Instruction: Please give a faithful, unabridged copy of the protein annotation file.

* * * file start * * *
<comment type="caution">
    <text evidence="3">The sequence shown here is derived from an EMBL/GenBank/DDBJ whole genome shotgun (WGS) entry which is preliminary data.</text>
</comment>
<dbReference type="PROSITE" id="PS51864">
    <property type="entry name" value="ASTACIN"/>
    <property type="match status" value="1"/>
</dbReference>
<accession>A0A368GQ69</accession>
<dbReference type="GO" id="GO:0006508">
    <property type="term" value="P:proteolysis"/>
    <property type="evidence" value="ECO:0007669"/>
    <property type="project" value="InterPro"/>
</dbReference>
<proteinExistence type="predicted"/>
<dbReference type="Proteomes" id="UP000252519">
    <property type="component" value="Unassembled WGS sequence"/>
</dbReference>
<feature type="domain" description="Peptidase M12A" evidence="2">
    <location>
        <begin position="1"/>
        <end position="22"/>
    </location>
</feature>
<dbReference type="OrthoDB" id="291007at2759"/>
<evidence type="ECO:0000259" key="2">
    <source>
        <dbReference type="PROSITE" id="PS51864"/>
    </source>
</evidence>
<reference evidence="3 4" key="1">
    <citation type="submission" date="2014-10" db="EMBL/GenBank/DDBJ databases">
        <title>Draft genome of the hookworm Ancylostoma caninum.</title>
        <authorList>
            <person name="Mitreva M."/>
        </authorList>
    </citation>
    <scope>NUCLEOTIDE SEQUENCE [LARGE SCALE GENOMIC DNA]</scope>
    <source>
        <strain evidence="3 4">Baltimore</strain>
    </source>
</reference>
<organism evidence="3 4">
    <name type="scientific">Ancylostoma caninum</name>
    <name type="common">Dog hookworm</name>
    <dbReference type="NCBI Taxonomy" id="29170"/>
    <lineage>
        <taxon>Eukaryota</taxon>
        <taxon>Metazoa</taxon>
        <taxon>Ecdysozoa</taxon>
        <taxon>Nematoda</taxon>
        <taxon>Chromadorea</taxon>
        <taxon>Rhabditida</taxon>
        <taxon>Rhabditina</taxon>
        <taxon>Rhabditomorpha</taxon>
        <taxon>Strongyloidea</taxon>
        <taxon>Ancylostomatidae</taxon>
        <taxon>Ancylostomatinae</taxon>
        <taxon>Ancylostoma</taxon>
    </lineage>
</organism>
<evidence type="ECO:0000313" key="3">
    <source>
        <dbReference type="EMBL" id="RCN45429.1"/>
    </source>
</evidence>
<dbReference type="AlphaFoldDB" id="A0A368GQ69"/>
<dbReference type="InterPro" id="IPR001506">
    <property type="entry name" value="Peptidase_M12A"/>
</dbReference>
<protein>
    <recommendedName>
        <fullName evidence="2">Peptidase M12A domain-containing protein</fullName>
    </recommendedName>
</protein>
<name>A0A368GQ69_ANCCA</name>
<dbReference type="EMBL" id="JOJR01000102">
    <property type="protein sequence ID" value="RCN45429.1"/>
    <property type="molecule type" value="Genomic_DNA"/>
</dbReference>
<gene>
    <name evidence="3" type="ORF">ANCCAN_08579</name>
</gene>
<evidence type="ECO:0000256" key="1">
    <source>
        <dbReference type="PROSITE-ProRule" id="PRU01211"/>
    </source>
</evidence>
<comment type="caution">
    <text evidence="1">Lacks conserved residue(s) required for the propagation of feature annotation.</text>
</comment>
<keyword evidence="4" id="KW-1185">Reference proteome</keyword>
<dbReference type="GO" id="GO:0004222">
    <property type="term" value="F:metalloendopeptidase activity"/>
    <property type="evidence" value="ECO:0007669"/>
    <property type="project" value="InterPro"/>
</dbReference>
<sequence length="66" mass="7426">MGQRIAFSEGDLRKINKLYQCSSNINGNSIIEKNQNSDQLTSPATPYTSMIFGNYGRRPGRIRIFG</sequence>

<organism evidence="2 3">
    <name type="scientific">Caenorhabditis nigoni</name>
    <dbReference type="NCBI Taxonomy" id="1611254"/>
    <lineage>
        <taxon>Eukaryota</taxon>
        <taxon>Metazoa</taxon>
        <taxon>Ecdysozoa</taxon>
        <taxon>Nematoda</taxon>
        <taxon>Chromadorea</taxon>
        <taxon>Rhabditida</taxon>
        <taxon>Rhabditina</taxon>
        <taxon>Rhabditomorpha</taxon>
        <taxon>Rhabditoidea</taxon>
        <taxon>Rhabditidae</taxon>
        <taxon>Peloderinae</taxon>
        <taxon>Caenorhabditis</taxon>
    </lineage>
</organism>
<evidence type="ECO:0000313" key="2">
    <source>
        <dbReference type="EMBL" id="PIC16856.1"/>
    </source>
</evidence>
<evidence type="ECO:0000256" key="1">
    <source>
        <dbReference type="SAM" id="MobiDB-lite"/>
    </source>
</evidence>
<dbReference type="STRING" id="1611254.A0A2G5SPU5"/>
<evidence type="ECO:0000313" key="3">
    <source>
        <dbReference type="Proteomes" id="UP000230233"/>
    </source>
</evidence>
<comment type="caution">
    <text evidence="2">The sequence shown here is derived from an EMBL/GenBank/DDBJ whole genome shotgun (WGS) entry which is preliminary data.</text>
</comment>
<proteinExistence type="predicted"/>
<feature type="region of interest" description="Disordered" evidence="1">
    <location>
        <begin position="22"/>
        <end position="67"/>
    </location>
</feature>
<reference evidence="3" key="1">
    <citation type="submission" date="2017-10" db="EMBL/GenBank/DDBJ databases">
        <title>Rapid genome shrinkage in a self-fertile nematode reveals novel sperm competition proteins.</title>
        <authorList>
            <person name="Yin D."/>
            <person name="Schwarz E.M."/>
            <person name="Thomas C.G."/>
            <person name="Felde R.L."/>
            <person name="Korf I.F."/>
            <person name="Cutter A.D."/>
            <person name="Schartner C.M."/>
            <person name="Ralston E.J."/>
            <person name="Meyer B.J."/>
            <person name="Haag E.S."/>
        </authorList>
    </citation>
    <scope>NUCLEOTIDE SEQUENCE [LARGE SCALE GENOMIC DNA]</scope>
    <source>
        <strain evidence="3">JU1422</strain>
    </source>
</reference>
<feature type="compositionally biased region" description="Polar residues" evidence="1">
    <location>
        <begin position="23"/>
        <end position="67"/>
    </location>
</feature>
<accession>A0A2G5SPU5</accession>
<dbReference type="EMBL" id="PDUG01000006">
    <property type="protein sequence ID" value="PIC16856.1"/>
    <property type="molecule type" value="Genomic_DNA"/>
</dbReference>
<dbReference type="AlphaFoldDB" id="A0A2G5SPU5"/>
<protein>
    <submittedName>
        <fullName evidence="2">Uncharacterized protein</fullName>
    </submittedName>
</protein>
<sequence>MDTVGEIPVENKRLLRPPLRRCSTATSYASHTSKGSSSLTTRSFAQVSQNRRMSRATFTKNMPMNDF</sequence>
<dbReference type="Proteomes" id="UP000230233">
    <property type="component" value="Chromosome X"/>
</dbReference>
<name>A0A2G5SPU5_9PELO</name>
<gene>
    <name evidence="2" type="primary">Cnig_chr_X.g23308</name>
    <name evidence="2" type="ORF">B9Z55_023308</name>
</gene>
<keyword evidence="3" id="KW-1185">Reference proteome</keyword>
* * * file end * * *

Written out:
<comment type="caution">
    <text evidence="3">The sequence shown here is derived from an EMBL/GenBank/DDBJ whole genome shotgun (WGS) entry which is preliminary data.</text>
</comment>
<dbReference type="PROSITE" id="PS51864">
    <property type="entry name" value="ASTACIN"/>
    <property type="match status" value="1"/>
</dbReference>
<accession>A0A368GQ69</accession>
<dbReference type="GO" id="GO:0006508">
    <property type="term" value="P:proteolysis"/>
    <property type="evidence" value="ECO:0007669"/>
    <property type="project" value="InterPro"/>
</dbReference>
<proteinExistence type="predicted"/>
<dbReference type="Proteomes" id="UP000252519">
    <property type="component" value="Unassembled WGS sequence"/>
</dbReference>
<feature type="domain" description="Peptidase M12A" evidence="2">
    <location>
        <begin position="1"/>
        <end position="22"/>
    </location>
</feature>
<dbReference type="OrthoDB" id="291007at2759"/>
<evidence type="ECO:0000259" key="2">
    <source>
        <dbReference type="PROSITE" id="PS51864"/>
    </source>
</evidence>
<reference evidence="3 4" key="1">
    <citation type="submission" date="2014-10" db="EMBL/GenBank/DDBJ databases">
        <title>Draft genome of the hookworm Ancylostoma caninum.</title>
        <authorList>
            <person name="Mitreva M."/>
        </authorList>
    </citation>
    <scope>NUCLEOTIDE SEQUENCE [LARGE SCALE GENOMIC DNA]</scope>
    <source>
        <strain evidence="3 4">Baltimore</strain>
    </source>
</reference>
<organism evidence="3 4">
    <name type="scientific">Ancylostoma caninum</name>
    <name type="common">Dog hookworm</name>
    <dbReference type="NCBI Taxonomy" id="29170"/>
    <lineage>
        <taxon>Eukaryota</taxon>
        <taxon>Metazoa</taxon>
        <taxon>Ecdysozoa</taxon>
        <taxon>Nematoda</taxon>
        <taxon>Chromadorea</taxon>
        <taxon>Rhabditida</taxon>
        <taxon>Rhabditina</taxon>
        <taxon>Rhabditomorpha</taxon>
        <taxon>Strongyloidea</taxon>
        <taxon>Ancylostomatidae</taxon>
        <taxon>Ancylostomatinae</taxon>
        <taxon>Ancylostoma</taxon>
    </lineage>
</organism>
<evidence type="ECO:0000313" key="3">
    <source>
        <dbReference type="EMBL" id="RCN45429.1"/>
    </source>
</evidence>
<dbReference type="AlphaFoldDB" id="A0A368GQ69"/>
<dbReference type="InterPro" id="IPR001506">
    <property type="entry name" value="Peptidase_M12A"/>
</dbReference>
<protein>
    <recommendedName>
        <fullName evidence="2">Peptidase M12A domain-containing protein</fullName>
    </recommendedName>
</protein>
<name>A0A368GQ69_ANCCA</name>
<dbReference type="EMBL" id="JOJR01000102">
    <property type="protein sequence ID" value="RCN45429.1"/>
    <property type="molecule type" value="Genomic_DNA"/>
</dbReference>
<gene>
    <name evidence="3" type="ORF">ANCCAN_08579</name>
</gene>
<evidence type="ECO:0000256" key="1">
    <source>
        <dbReference type="PROSITE-ProRule" id="PRU01211"/>
    </source>
</evidence>
<comment type="caution">
    <text evidence="1">Lacks conserved residue(s) required for the propagation of feature annotation.</text>
</comment>
<keyword evidence="4" id="KW-1185">Reference proteome</keyword>
<dbReference type="GO" id="GO:0004222">
    <property type="term" value="F:metalloendopeptidase activity"/>
    <property type="evidence" value="ECO:0007669"/>
    <property type="project" value="InterPro"/>
</dbReference>
<sequence length="66" mass="7426">MGQRIAFSEGDLRKINKLYQCSSNINGNSIIEKNQNSDQLTSPATPYTSMIFGNYGRRPGRIRIFG</sequence>

<organism evidence="2 3">
    <name type="scientific">Caenorhabditis nigoni</name>
    <dbReference type="NCBI Taxonomy" id="1611254"/>
    <lineage>
        <taxon>Eukaryota</taxon>
        <taxon>Metazoa</taxon>
        <taxon>Ecdysozoa</taxon>
        <taxon>Nematoda</taxon>
        <taxon>Chromadorea</taxon>
        <taxon>Rhabditida</taxon>
        <taxon>Rhabditina</taxon>
        <taxon>Rhabditomorpha</taxon>
        <taxon>Rhabditoidea</taxon>
        <taxon>Rhabditidae</taxon>
        <taxon>Peloderinae</taxon>
        <taxon>Caenorhabditis</taxon>
    </lineage>
</organism>
<evidence type="ECO:0000313" key="2">
    <source>
        <dbReference type="EMBL" id="PIC16856.1"/>
    </source>
</evidence>
<evidence type="ECO:0000256" key="1">
    <source>
        <dbReference type="SAM" id="MobiDB-lite"/>
    </source>
</evidence>
<dbReference type="STRING" id="1611254.A0A2G5SPU5"/>
<evidence type="ECO:0000313" key="3">
    <source>
        <dbReference type="Proteomes" id="UP000230233"/>
    </source>
</evidence>
<comment type="caution">
    <text evidence="2">The sequence shown here is derived from an EMBL/GenBank/DDBJ whole genome shotgun (WGS) entry which is preliminary data.</text>
</comment>
<proteinExistence type="predicted"/>
<feature type="region of interest" description="Disordered" evidence="1">
    <location>
        <begin position="22"/>
        <end position="67"/>
    </location>
</feature>
<reference evidence="3" key="1">
    <citation type="submission" date="2017-10" db="EMBL/GenBank/DDBJ databases">
        <title>Rapid genome shrinkage in a self-fertile nematode reveals novel sperm competition proteins.</title>
        <authorList>
            <person name="Yin D."/>
            <person name="Schwarz E.M."/>
            <person name="Thomas C.G."/>
            <person name="Felde R.L."/>
            <person name="Korf I.F."/>
            <person name="Cutter A.D."/>
            <person name="Schartner C.M."/>
            <person name="Ralston E.J."/>
            <person name="Meyer B.J."/>
            <person name="Haag E.S."/>
        </authorList>
    </citation>
    <scope>NUCLEOTIDE SEQUENCE [LARGE SCALE GENOMIC DNA]</scope>
    <source>
        <strain evidence="3">JU1422</strain>
    </source>
</reference>
<feature type="compositionally biased region" description="Polar residues" evidence="1">
    <location>
        <begin position="23"/>
        <end position="67"/>
    </location>
</feature>
<accession>A0A2G5SPU5</accession>
<dbReference type="EMBL" id="PDUG01000006">
    <property type="protein sequence ID" value="PIC16856.1"/>
    <property type="molecule type" value="Genomic_DNA"/>
</dbReference>
<dbReference type="AlphaFoldDB" id="A0A2G5SPU5"/>
<protein>
    <submittedName>
        <fullName evidence="2">Uncharacterized protein</fullName>
    </submittedName>
</protein>
<sequence>MDTVGEIPVENKRLLRPPLRRCSTATSYASHTSKGSSSLTTRSFAQVSQNRRMSRATFTKNMPMNDF</sequence>
<dbReference type="Proteomes" id="UP000230233">
    <property type="component" value="Chromosome X"/>
</dbReference>
<name>A0A2G5SPU5_9PELO</name>
<gene>
    <name evidence="2" type="primary">Cnig_chr_X.g23308</name>
    <name evidence="2" type="ORF">B9Z55_023308</name>
</gene>
<keyword evidence="3" id="KW-1185">Reference proteome</keyword>